last month that would restrict federal agencies from enforcing federal anti-marijuana laws if they go against state laws. The Senate and the President still need to agree. Meanwhile, the Food and Drug Administration is reviewing
whether marijuana should still be considered a controlled substance.
Marijuana legalization advocates have been startled by all the good news at the national level. With 21 other states
already allowing medical marijuana, if not outright legalization, all signs would seem to indicate change is here for good.
It's the local situation that's surprisingly bad.
The city has for years provided a tentative map of zones where prospective dispensaries would not conflict with city-defined school zones. It's not "official-official"—you still need to go through a complex formal application process
that can sometimes reveal issues. (In fact, a review for a new dispensary on Divisadero
resulted in a rejection after city planners found it was too close to a school.)
If you look on the map below, you'll see every currently available zone in orange. At first glance it looks like they're spread pretty evenly all over the city. But the older, denser neighborhoods have more schools and related facilities, which makes these locations more likely to generate rejections. And commercial real estate is generally more expensive, too (especially in the last few years).
So dispensaries that want to serve patients in neighborhoods have been moving south to places like the Outer Mission, where three opened up in the last couple of years.
But some nearby business owners and residents haven't been happy
with this new type of commercial activity. Distress, whatever its causes, rose to the point last year that Supervisor John Avalos pushed the planning department to study the possibility of shrinking restricted areas to 600 feet. That's what you see in yellow.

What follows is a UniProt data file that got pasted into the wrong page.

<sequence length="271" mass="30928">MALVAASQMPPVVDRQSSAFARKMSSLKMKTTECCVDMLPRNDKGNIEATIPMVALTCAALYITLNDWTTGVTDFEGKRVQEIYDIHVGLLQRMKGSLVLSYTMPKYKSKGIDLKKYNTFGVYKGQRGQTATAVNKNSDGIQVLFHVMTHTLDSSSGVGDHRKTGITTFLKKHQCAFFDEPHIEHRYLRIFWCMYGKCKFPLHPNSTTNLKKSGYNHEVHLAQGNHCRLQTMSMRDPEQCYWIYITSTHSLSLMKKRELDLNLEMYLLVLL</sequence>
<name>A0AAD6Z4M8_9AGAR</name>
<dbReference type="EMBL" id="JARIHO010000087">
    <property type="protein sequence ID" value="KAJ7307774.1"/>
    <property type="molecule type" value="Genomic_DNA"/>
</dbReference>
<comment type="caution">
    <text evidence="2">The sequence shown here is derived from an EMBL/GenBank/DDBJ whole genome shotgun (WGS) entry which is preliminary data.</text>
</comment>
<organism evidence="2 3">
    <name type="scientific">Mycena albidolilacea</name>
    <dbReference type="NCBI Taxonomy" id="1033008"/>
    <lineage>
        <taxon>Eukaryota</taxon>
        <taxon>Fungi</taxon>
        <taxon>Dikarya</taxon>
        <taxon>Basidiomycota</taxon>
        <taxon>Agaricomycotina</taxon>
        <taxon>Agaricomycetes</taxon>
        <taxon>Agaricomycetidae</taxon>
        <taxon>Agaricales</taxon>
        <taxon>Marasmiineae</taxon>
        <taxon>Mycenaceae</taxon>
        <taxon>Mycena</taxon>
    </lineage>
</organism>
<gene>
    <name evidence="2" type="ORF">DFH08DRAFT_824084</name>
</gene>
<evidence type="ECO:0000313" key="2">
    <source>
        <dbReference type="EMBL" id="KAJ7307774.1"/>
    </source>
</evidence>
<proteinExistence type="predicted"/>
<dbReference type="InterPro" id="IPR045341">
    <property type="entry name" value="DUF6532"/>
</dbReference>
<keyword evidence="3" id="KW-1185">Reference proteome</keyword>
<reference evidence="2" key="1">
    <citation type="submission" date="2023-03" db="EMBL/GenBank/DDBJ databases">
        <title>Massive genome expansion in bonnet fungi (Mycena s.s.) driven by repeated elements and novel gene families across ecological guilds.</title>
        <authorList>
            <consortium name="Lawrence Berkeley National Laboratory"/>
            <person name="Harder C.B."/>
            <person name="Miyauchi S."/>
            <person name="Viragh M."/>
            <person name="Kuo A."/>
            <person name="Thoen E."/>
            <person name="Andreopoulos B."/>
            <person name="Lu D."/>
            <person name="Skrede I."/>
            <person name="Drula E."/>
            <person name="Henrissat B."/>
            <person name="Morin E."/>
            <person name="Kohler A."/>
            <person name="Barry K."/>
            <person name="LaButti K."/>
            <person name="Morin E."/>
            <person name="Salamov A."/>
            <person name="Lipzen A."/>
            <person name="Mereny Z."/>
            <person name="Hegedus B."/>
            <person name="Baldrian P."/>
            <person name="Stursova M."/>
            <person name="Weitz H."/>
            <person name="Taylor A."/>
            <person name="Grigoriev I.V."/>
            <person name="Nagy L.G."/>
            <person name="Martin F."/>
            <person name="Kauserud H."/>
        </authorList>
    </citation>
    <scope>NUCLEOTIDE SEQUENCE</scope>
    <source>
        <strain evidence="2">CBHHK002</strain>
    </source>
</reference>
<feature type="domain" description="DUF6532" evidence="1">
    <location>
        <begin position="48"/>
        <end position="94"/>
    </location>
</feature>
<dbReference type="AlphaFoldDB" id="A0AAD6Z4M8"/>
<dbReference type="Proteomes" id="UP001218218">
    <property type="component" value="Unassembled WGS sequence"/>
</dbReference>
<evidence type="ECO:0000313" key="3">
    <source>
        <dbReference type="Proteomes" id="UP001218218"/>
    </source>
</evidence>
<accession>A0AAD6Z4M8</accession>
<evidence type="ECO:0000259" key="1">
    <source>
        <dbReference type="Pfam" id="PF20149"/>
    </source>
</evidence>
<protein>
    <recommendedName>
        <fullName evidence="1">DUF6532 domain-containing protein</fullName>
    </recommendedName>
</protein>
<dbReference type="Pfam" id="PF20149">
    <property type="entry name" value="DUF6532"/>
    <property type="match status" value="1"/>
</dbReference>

The idea is to make it easier for dispensaries to move back or open up in neighborhoods where they're wanted.
The planning department released the official report
(map included) in March. The next step is for the city's Planning Commission to consider it. "So far no one has introduced an ordinance to amend the MCD regulation," says city planner and report author Aaron Starr, "and I’m not aware of any effort to do so."
Why? We asked around and got a few informed guesses. One is that the supervisors are all busy with the housing crisis, which makes sense. Another is that no one besides Avalos seems interested, which is more surprising.
And there's another issue coming up. The city of San Jose just passed a bunch of new restrictions that will likely shut down much of its thriving dispensary scene. As the SF Weekly notes
, this could send a wave of the South Bay's more regular users up to the city.
Romanowski's Vapor Room mural (Photo: Andrew Dudley)
To be sure, area licensed marijuana users have come a long way since groups like the Cannabis Buyers Club fought for the rights available today. You can still walk down to Market or up Haight if you want to find a store that will sell to you legally, or you can just order a delivery.
The question is really about how dispensaries should be integrated into local neighborhoods. A plurality of residents further south may view them negatively, but for many here, dispensaries have helped a community of people come together in spite of the War on Drugs, as enforcement has waned from the city level in 1991 to state, then finally the federal level today.
It remains to be seen whether the local dispensary issue will become a priority for decision-makers in city government. In the meantime, we'll sign off by noting that any citizen can initiate amendments to the planning code by following the process described here